Murphy, R. : Homeopathic Medical Repertory. Hahneman Academy, Pagosa Springs, Colorado. 1993.
Murphy, R. : Lotus Materia Medica. Hahneman Academy, Pagosa Springs, Colorado. 1995.
Pert, J.C.: Homeopathy for the Family. The Homoeopathic Development Foundation, London. 1985 edition.
Biota (Traditional Chinese Medicine)
Note: The misdirected use of an herb can produce severely adverse effects, especially in combination with prescription drugs. This Herbal information is for educational purposes and is not intended as a replacement for medical advice.
One herbalist uses the following formulas:
A combination of:
Flavored with cinnamon, anise and a touch of cloves.
This is prepared as a glycerite extract (approx. 1:3-1:5 concentration). 20 drops 2-3 daily.
He alternates this with Hawthorn berry syrup, 1 tsp 2 x daily.
He also notes that In Germany, Chamomile tea and small doses of valerian root are utilized.
Klich, R. and Gladbach, B. (1975) Childhood behavior disorders and their treatment. Medizinische Welt. 26(25):1251.
Aromatherapy - Essential Oils
Cardamom Essence Chamomile Essence Lavender Essence Patchouli Essence
Related Health ConditionsAbstracts
Belfiore, PJ et al: The effects of antecedent color on reading for students with learning disabilities and co-occurring attention-deficit/ hyperactivity disorder. J Learn Disabil 1996 Jul;29(4):432-8.
Boris-M. & Mandel-FS. : Foods and additives are common causes of the attention deficit hyperactive disorder in children. Ann-Allergy. 1994 May; 72(5): 462-8.
Breakey J: The role of diet and behaviour in childhood. J Paediatr Child Health, 1997 Jun, 33:3, 190-4.
Brito GN: A neurobiological model for Tourette syndrome centered on the nucleus accumbens. Med Hypotheses, 1997 Aug, 49:2, 133-42.
Carter-CM. et al: Effects of a few foods diet in attention deficit disorder. Arch-Dis-Child. 1993 Nov; 69(5): 564-8.
Castellanos FX: Toward a pathophysiology of attention-deficit/hyperactivity disorder. Clin Pediatr (Phila), 1997 Jul, 36:7, 381-93.
Chapieski ML & Evankovich KD: Behavioral effects of prematurity. Semin Perinatol, 1997 Jun, 21:3, 221-39.
Coffey BJ & Park KS: Behavioral and emotional aspects of Tourette syndrome. Neurol Clin, 1997 May, 15:2, 277-89.
Colgan, M. & Colgan, L.: Do nutrient supplements and dietary changes affect learning and emotional reactions of children with learning difficulties? A controlled series of 16 cases. Nutr. Health, 1984, 3: 69 - 77.
Crook-WG. : Sugar and children's behavior [letter; comment]. N-Engl-J-Med. 1994 Jun 30; 330(26): 1901-2; discussion 1903.
David, O. et al: Lead and hyperactivity. Behavioral response to chelation: a pilot study. Am. J. Psychiatry, 1976, 133: 1,155 - 1,188.
Egger, J. et al: Controlled trial of oligoantigenic treatment in the hyperkinetic syndrome. Lancet, 1985, I: 540 - 545.
Eppright TD et al., Results of blood lead screening in children referred for behavioral disorders. Mo Med, 1997 Jun, 94:6, 295-7.
Feingold, B.: Why Your Child is Hyperactive. 1974.
Feingold, B.: The Feingold Cookbook for Hyperactive Children. Random House, NY, 1979.
Garc?a-S?nchez C et al., Right hemisphere dysfunction in subjects with attention-deficit disorder with and without hyperactivity. J Child Neurol, 1997 Feb, 12:2, 107-15.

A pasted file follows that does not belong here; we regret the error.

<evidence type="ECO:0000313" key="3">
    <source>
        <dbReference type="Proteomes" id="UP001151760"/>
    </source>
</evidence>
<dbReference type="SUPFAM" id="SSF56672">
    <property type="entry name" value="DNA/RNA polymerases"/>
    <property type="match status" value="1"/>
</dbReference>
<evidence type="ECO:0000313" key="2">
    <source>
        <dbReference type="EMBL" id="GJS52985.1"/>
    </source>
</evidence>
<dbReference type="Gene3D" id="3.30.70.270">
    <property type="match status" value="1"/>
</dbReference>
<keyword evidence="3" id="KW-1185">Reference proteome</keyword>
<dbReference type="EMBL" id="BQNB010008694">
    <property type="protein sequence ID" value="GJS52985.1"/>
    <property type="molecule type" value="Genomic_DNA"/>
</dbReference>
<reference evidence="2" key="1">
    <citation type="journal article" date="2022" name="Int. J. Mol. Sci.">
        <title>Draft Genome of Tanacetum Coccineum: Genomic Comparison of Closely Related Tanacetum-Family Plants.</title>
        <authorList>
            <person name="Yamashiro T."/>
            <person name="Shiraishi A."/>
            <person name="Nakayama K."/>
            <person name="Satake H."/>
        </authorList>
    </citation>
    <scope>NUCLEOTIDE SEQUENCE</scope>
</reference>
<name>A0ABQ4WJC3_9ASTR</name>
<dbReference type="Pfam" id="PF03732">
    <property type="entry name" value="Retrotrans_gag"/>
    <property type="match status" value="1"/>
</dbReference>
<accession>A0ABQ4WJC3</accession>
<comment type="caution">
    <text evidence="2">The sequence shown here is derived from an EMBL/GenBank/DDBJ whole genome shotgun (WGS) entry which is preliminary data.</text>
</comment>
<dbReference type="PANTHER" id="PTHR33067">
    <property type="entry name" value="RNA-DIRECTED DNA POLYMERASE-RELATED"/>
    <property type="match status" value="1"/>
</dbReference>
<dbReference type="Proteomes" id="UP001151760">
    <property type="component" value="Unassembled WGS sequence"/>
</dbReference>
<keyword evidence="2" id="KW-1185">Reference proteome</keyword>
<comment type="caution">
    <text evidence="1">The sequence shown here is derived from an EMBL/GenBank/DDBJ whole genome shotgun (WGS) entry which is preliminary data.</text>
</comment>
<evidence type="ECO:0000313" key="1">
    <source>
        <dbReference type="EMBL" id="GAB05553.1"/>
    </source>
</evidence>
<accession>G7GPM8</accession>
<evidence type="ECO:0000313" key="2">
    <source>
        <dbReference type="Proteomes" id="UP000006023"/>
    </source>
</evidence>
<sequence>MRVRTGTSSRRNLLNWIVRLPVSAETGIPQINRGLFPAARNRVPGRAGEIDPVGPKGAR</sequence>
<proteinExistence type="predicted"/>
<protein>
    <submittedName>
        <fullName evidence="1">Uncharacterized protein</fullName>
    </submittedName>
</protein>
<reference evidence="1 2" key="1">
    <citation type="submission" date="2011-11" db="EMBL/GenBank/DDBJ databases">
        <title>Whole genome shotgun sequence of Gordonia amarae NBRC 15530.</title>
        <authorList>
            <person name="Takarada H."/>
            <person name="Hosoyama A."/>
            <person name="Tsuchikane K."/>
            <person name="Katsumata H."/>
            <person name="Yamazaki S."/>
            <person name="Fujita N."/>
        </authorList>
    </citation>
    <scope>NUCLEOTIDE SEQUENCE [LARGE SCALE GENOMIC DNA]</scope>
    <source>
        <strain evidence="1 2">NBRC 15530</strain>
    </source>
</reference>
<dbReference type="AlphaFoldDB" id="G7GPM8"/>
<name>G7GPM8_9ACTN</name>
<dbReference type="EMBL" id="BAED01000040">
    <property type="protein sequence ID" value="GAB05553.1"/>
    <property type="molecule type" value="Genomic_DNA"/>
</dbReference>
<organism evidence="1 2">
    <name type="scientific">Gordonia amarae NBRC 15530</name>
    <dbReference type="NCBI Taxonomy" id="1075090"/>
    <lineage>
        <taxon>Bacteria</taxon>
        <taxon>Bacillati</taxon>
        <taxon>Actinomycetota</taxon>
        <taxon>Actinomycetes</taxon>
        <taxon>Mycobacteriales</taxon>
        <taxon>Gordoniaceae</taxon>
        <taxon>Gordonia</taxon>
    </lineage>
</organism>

Gaub M & Carlson CL: Gender differences in ADHD: a meta-analysis and critical review. J Am Acad Child Adolesc Psychiatry, 1997 Aug, 36:8, 1036-45.
Gill M et al., Confirmation of association between attention deficit hyperactivity disorder and a dopamine transporter polymorphism. Mol Psychiatry, 1997 Jul, 2:4, 311-3.
Gourovitch-ML. et al: Interhemispheric transfer in children with early-treated phenylketonuria. J-Clin-Exp-Neuropsychol. 1994 Jun; 16(3): 393-404.
Goyette, C. et al: Effects of artificial colors on hyperkinetic children: a double-blind challenge study. Psychopharmacol. Bull. 1978, 14: 39 - 40.
Harley, J. et al: Hyperkinesis and food additives: testing the Feingold hypothesis. Pediatrics, 1978, 61: 811 - 817.
Hauser P et al., Thyroid hormones correlate with symptoms of hyperactivity but not inattention in attention deficit hyperactivity disorder. Psychoneuroendocrinology, 1997 Feb, 22:2, 107-14.
Javorsky, J: An examination of youth with attention-deficit/hyperactivity disorder and language learning disabilities: a clinical study. J Learn Disabil 1996 May;29(3):247-58.
Johnson TM: Evaluating the hyperactive child in your office: is it ADHD? [see comments]. Am Fam Physician, 1997 Jul, 56:1, 155-60, 168-70.
Kalverboer-AF. et al: Social behaviour and task orientation in early-treated PKU. Acta-Paediatr-Suppl. 1994 Dec; 407: 104-5.
Kanarek-RB.: Does sucrose or aspartame cause hyperactivity in children? Nutr-Rev. 1994 May; 52(5): 173-5.
Kerschner, J. & Hawke, W.: Megavitamins and learning disorders: a controlled, double-blind experiment. J. Nutr. 1979, 109: 819 - 826.
Langseth, L. & Dowd, J.: Glucose tolerance and hyperkinesis. J. Learn. Disab. 1979, 12: 42 - 50.
Lipinski JF: Dopamine agonist treatment of Tourette disorder in children: results of an open-label trial of pergolide. Mov Disord, 1997 May, 12:3, 402-7.
Lipton, M. and Mayo, J. : Diet and hyperkinesis - an update. J. Am. Diet. Assoc. 1983, 83: 132 - 134.
Marlowe, M. et al: Hair mineral content as a predictor of learning disabilities. J. Learn. Disab. 1977, 17: 418 - 421.
Mayron, L. et al: Light, radiation and academic behavior. Academic Therapy, 1974, 10: 33 - 47.
Mattes, J. : The Feingold diet: a current reappraisal. J. Learn. Disab. 1983, 16: 319 - 323.